Archive for March 2008
This is the second of the two judicial reviews of Southwark’s allocation scheme and arguably the more significant of the two. (The first case is in the previous post.)
R(Faarah) v Southwark LBC  EWHC 529 (Admin) concerned Southwark’s managment of the transition from a points based scheme to a CBL scheme and specifically the award [...]
I’ve been waiting to post on the outcome of two judicial reviews of Southwark’s allocation scheme for a while, hoping they would appear on BAILII. They haven’t, but Garden Court have briefly set out the cases in their 24 March bulletin. So, here is the first of two posts on these cases.
R(Yazar) v Southwark LBC [...]
S v Floyd  EWCA Civ 201 is a Court of Appeal case in which the Disability Discrimination Act 1995 is considered in relation to a mandatory Ground 8 possession claim by a private landlord.
In some ways, there is nothing particularly surprising in the case – the Court found that the DDA was not engaged [...]
Porter v Shepherds Bush Housing Association  EWCA Civ 196 is a Court of Appeal judgment on an appeal of an application for revival of tenancy where all the arrears were paid off on a breached suspended possession order.
The Court of Appeal was presented with the opportunity to follow its own 1958 decision of Payne [...]
The judge upheld the decision of an adjudicator that where parties had executed a written document that only contained some of the express terms of a contract there was no common mistake and no order for rectification was possible. Section 2(1) of the Law of Property (Miscellaneous Provisions) Act 1989 required a written document to incorporate all the terms the parties had expressly agreed.
I’m eagerly awaiting the judgment in R(Weaver) v London & Quadrant, but, in one of those quirks of synchronicity, Bailii has just put the Court of Appeal Judgment in Donoghue v Poplar Housing & Regeneration Community Association Ltd & Anor  EWCA Civ 595 up online. It made an interesting re-read, thinking about the issues [...]
The management company of an industrial estate sought to introduce a car parking scheme. The Respondent objected to the scheme particularly due to the imposition of an overnight fee. The judge found the scheme to be unreasonable on the basis the Appellant had not researched the proper local market rate for overnight parking. The Court of Appeal held that if the fees were reasonable it did not matter how they had been arrived at. The judge had reversed the burden of proof and it was for the objector to prove the scheme was unreasonable and not for the management company to have to show it was reasonable.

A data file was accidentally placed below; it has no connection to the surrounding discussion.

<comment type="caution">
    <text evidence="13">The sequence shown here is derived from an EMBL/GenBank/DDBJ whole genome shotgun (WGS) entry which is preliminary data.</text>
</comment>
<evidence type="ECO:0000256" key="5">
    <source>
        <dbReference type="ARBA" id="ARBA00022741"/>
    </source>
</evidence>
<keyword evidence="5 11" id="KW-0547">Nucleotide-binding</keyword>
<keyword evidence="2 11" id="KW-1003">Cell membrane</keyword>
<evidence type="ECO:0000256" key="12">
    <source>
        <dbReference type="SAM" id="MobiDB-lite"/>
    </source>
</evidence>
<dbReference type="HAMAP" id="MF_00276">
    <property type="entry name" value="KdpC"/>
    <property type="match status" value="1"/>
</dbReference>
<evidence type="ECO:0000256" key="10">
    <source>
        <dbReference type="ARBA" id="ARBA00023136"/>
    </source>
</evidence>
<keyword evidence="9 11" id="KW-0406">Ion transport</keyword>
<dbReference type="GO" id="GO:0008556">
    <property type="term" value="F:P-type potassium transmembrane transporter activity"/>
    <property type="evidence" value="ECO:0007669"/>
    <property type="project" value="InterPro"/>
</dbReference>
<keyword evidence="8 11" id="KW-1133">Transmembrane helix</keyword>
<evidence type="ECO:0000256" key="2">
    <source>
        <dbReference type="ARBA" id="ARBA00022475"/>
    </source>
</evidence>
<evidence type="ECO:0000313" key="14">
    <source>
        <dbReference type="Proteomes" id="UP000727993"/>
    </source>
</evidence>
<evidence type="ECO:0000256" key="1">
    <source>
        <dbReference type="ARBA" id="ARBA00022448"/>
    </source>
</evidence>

Where a possession order is sought under Ground 16 Schedule 2 Housing Act 1985 (under-occupation on succession), what happens to the tenant’s right to buy? And is this a factor in weighing the suitability of alternative accommodation and the reasonableness of making an order?
Manchester City Council v Benjamin  EWCA Civ 189, a Court [...]
Where a transfer document contained covenants that defined a specified party as transferor and did not include successors in title, the Court of Appeal had to determine whether the word “transferor” meant that specified party alone or also included successors in title. In this case the court determined that the original parties to the transfer never contemplated a situation where there would be successors in title and therefore the word “transferor” meant the named party only.
And so to the last of the marathon of housing case notes I’ve knocked out over the last few days….
This was reported in the Law Gazette, Mansfield District Council v Langridge (2008) CA (Civ Div), (free access at the time of writing) and is not yet on Bailii. This is a pity, because I really [...]